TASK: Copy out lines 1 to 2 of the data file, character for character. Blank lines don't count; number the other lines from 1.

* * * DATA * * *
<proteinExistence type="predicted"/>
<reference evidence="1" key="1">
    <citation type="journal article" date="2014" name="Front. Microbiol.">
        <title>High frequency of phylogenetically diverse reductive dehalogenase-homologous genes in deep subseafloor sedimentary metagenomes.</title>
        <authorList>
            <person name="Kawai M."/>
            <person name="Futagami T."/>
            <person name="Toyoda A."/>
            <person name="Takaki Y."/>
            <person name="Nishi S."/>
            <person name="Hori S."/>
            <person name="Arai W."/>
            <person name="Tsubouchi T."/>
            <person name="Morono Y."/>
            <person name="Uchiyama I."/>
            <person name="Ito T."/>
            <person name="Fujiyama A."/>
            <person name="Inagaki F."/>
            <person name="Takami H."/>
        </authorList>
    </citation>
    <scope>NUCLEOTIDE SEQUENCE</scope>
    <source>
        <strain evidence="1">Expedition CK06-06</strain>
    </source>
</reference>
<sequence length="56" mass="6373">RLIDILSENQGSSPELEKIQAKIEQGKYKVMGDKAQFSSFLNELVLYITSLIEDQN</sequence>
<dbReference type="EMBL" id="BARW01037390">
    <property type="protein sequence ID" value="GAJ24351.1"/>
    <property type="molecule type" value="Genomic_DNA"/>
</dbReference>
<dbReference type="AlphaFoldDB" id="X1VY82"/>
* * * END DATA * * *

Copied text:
<proteinExistence type="predicted"/>
<reference evidence="1" key="1">